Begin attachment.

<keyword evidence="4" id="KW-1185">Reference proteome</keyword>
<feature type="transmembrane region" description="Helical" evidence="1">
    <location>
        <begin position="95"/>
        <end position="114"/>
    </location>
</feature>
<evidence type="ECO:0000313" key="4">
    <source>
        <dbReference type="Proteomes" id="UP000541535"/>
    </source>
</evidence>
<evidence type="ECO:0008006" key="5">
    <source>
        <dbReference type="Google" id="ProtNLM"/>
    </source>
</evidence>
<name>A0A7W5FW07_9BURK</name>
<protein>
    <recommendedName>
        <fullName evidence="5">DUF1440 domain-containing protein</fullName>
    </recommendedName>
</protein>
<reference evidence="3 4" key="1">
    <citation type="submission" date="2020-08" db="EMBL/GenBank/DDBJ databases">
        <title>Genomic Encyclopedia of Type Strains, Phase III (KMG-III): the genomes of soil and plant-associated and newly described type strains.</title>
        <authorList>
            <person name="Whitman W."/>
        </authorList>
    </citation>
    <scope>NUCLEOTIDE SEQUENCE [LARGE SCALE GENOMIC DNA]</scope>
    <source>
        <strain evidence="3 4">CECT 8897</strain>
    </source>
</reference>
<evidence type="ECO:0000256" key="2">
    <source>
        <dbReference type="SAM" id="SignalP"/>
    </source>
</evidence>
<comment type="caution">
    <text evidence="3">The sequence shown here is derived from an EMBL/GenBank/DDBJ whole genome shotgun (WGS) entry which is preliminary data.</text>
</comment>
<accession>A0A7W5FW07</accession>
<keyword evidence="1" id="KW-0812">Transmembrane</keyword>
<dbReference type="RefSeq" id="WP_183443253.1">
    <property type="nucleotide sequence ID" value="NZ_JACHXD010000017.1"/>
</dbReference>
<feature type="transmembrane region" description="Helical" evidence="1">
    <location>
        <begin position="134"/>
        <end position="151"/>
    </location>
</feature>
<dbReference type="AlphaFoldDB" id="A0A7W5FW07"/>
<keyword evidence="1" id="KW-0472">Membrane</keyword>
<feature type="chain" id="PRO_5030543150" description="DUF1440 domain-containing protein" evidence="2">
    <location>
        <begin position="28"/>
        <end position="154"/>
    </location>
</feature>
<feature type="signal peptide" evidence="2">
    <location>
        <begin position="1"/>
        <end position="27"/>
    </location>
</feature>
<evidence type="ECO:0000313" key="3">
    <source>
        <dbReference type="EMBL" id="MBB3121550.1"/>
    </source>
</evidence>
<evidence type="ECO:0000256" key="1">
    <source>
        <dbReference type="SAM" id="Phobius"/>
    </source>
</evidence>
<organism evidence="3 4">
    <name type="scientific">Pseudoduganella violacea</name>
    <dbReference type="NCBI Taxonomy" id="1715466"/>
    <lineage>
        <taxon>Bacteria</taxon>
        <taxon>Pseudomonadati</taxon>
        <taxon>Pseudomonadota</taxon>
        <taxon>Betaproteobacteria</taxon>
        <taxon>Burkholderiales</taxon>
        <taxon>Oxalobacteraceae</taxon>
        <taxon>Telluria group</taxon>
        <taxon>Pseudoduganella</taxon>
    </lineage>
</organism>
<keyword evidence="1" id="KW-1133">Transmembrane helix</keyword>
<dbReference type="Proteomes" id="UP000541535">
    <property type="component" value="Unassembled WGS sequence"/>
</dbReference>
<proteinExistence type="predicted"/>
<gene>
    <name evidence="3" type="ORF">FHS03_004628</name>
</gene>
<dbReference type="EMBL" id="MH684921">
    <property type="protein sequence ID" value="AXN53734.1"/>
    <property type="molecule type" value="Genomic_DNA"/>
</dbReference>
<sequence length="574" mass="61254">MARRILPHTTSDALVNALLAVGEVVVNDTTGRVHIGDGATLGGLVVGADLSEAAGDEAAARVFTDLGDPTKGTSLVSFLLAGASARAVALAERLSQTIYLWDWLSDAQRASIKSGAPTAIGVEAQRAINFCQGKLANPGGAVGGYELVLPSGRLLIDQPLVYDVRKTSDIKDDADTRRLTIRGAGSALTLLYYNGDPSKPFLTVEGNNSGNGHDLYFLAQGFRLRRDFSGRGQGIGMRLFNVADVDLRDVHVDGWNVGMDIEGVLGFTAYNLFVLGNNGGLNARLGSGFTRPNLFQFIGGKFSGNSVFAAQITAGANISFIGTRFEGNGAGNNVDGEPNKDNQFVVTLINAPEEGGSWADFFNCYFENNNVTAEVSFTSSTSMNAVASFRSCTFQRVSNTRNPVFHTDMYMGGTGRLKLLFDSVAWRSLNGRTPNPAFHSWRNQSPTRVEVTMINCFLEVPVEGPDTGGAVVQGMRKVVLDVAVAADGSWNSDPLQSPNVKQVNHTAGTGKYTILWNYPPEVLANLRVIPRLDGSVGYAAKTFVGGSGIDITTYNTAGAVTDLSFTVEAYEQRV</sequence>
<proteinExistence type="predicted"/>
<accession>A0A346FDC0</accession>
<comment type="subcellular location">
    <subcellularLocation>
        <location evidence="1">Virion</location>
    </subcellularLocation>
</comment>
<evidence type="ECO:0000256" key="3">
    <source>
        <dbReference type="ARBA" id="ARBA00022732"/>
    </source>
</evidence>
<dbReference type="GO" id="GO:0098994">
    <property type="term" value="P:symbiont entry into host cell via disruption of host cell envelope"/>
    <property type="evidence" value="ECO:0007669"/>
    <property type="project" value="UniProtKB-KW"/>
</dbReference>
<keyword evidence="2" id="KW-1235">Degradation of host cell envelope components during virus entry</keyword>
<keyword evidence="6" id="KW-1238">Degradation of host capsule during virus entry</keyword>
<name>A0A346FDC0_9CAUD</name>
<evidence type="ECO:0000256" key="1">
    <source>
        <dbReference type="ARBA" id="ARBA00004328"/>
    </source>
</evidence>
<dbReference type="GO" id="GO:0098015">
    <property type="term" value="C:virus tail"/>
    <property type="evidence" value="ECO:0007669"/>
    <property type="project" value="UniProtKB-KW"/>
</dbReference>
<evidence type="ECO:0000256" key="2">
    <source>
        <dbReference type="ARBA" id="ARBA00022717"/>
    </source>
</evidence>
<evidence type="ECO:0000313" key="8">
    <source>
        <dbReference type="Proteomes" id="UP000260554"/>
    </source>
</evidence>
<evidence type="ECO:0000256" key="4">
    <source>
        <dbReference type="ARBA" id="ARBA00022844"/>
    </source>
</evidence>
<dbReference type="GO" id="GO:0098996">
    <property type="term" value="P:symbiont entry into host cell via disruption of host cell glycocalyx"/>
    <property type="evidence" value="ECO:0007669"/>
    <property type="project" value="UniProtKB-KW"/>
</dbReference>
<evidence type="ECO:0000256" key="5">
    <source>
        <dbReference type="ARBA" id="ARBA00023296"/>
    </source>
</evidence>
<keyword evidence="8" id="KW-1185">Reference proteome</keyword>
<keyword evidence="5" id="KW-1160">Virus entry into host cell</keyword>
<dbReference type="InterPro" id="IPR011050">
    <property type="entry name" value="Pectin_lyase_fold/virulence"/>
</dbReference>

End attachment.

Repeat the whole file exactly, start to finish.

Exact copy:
<keyword evidence="4" id="KW-1185">Reference proteome</keyword>
<feature type="transmembrane region" description="Helical" evidence="1">
    <location>
        <begin position="95"/>
        <end position="114"/>
    </location>
</feature>
<evidence type="ECO:0000313" key="4">
    <source>
        <dbReference type="Proteomes" id="UP000541535"/>
    </source>
</evidence>
<evidence type="ECO:0008006" key="5">
    <source>
        <dbReference type="Google" id="ProtNLM"/>
    </source>
</evidence>
<name>A0A7W5FW07_9BURK</name>
<protein>
    <recommendedName>
        <fullName evidence="5">DUF1440 domain-containing protein</fullName>
    </recommendedName>
</protein>
<reference evidence="3 4" key="1">
    <citation type="submission" date="2020-08" db="EMBL/GenBank/DDBJ databases">
        <title>Genomic Encyclopedia of Type Strains, Phase III (KMG-III): the genomes of soil and plant-associated and newly described type strains.</title>
        <authorList>
            <person name="Whitman W."/>
        </authorList>
    </citation>
    <scope>NUCLEOTIDE SEQUENCE [LARGE SCALE GENOMIC DNA]</scope>
    <source>
        <strain evidence="3 4">CECT 8897</strain>
    </source>
</reference>
<evidence type="ECO:0000256" key="2">
    <source>
        <dbReference type="SAM" id="SignalP"/>
    </source>
</evidence>
<comment type="caution">
    <text evidence="3">The sequence shown here is derived from an EMBL/GenBank/DDBJ whole genome shotgun (WGS) entry which is preliminary data.</text>
</comment>
<accession>A0A7W5FW07</accession>
<keyword evidence="1" id="KW-0812">Transmembrane</keyword>
<dbReference type="RefSeq" id="WP_183443253.1">
    <property type="nucleotide sequence ID" value="NZ_JACHXD010000017.1"/>
</dbReference>
<feature type="transmembrane region" description="Helical" evidence="1">
    <location>
        <begin position="134"/>
        <end position="151"/>
    </location>
</feature>
<dbReference type="AlphaFoldDB" id="A0A7W5FW07"/>
<keyword evidence="1" id="KW-0472">Membrane</keyword>
<feature type="chain" id="PRO_5030543150" description="DUF1440 domain-containing protein" evidence="2">
    <location>
        <begin position="28"/>
        <end position="154"/>
    </location>
</feature>
<feature type="signal peptide" evidence="2">
    <location>
        <begin position="1"/>
        <end position="27"/>
    </location>
</feature>
<evidence type="ECO:0000313" key="3">
    <source>
        <dbReference type="EMBL" id="MBB3121550.1"/>
    </source>
</evidence>
<evidence type="ECO:0000256" key="1">
    <source>
        <dbReference type="SAM" id="Phobius"/>
    </source>
</evidence>
<organism evidence="3 4">
    <name type="scientific">Pseudoduganella violacea</name>
    <dbReference type="NCBI Taxonomy" id="1715466"/>
    <lineage>
        <taxon>Bacteria</taxon>
        <taxon>Pseudomonadati</taxon>
        <taxon>Pseudomonadota</taxon>
        <taxon>Betaproteobacteria</taxon>
        <taxon>Burkholderiales</taxon>
        <taxon>Oxalobacteraceae</taxon>
        <taxon>Telluria group</taxon>
        <taxon>Pseudoduganella</taxon>
    </lineage>
</organism>
<keyword evidence="1" id="KW-1133">Transmembrane helix</keyword>
<dbReference type="Proteomes" id="UP000541535">
    <property type="component" value="Unassembled WGS sequence"/>
</dbReference>
<proteinExistence type="predicted"/>
<gene>
    <name evidence="3" type="ORF">FHS03_004628</name>
</gene>
<dbReference type="EMBL" id="MH684921">
    <property type="protein sequence ID" value="AXN53734.1"/>
    <property type="molecule type" value="Genomic_DNA"/>
</dbReference>
<sequence length="574" mass="61254">MARRILPHTTSDALVNALLAVGEVVVNDTTGRVHIGDGATLGGLVVGADLSEAAGDEAAARVFTDLGDPTKGTSLVSFLLAGASARAVALAERLSQTIYLWDWLSDAQRASIKSGAPTAIGVEAQRAINFCQGKLANPGGAVGGYELVLPSGRLLIDQPLVYDVRKTSDIKDDADTRRLTIRGAGSALTLLYYNGDPSKPFLTVEGNNSGNGHDLYFLAQGFRLRRDFSGRGQGIGMRLFNVADVDLRDVHVDGWNVGMDIEGVLGFTAYNLFVLGNNGGLNARLGSGFTRPNLFQFIGGKFSGNSVFAAQITAGANISFIGTRFEGNGAGNNVDGEPNKDNQFVVTLINAPEEGGSWADFFNCYFENNNVTAEVSFTSSTSMNAVASFRSCTFQRVSNTRNPVFHTDMYMGGTGRLKLLFDSVAWRSLNGRTPNPAFHSWRNQSPTRVEVTMINCFLEVPVEGPDTGGAVVQGMRKVVLDVAVAADGSWNSDPLQSPNVKQVNHTAGTGKYTILWNYPPEVLANLRVIPRLDGSVGYAAKTFVGGSGIDITTYNTAGAVTDLSFTVEAYEQRV</sequence>
<proteinExistence type="predicted"/>
<accession>A0A346FDC0</accession>
<comment type="subcellular location">
    <subcellularLocation>
        <location evidence="1">Virion</location>
    </subcellularLocation>
</comment>
<evidence type="ECO:0000256" key="3">
    <source>
        <dbReference type="ARBA" id="ARBA00022732"/>
    </source>
</evidence>
<dbReference type="GO" id="GO:0098994">
    <property type="term" value="P:symbiont entry into host cell via disruption of host cell envelope"/>
    <property type="evidence" value="ECO:0007669"/>
    <property type="project" value="UniProtKB-KW"/>
</dbReference>
<keyword evidence="2" id="KW-1235">Degradation of host cell envelope components during virus entry</keyword>
<keyword evidence="6" id="KW-1238">Degradation of host capsule during virus entry</keyword>
<name>A0A346FDC0_9CAUD</name>
<evidence type="ECO:0000256" key="1">
    <source>
        <dbReference type="ARBA" id="ARBA00004328"/>
    </source>
</evidence>
<dbReference type="GO" id="GO:0098015">
    <property type="term" value="C:virus tail"/>
    <property type="evidence" value="ECO:0007669"/>
    <property type="project" value="UniProtKB-KW"/>
</dbReference>
<evidence type="ECO:0000256" key="2">
    <source>
        <dbReference type="ARBA" id="ARBA00022717"/>
    </source>
</evidence>
<evidence type="ECO:0000313" key="8">
    <source>
        <dbReference type="Proteomes" id="UP000260554"/>
    </source>
</evidence>
<evidence type="ECO:0000256" key="4">
    <source>
        <dbReference type="ARBA" id="ARBA00022844"/>
    </source>
</evidence>
<dbReference type="GO" id="GO:0098996">
    <property type="term" value="P:symbiont entry into host cell via disruption of host cell glycocalyx"/>
    <property type="evidence" value="ECO:0007669"/>
    <property type="project" value="UniProtKB-KW"/>
</dbReference>
<evidence type="ECO:0000256" key="5">
    <source>
        <dbReference type="ARBA" id="ARBA00023296"/>
    </source>
</evidence>
<keyword evidence="8" id="KW-1185">Reference proteome</keyword>
<keyword evidence="5" id="KW-1160">Virus entry into host cell</keyword>
<dbReference type="InterPro" id="IPR011050">
    <property type="entry name" value="Pectin_lyase_fold/virulence"/>
</dbReference>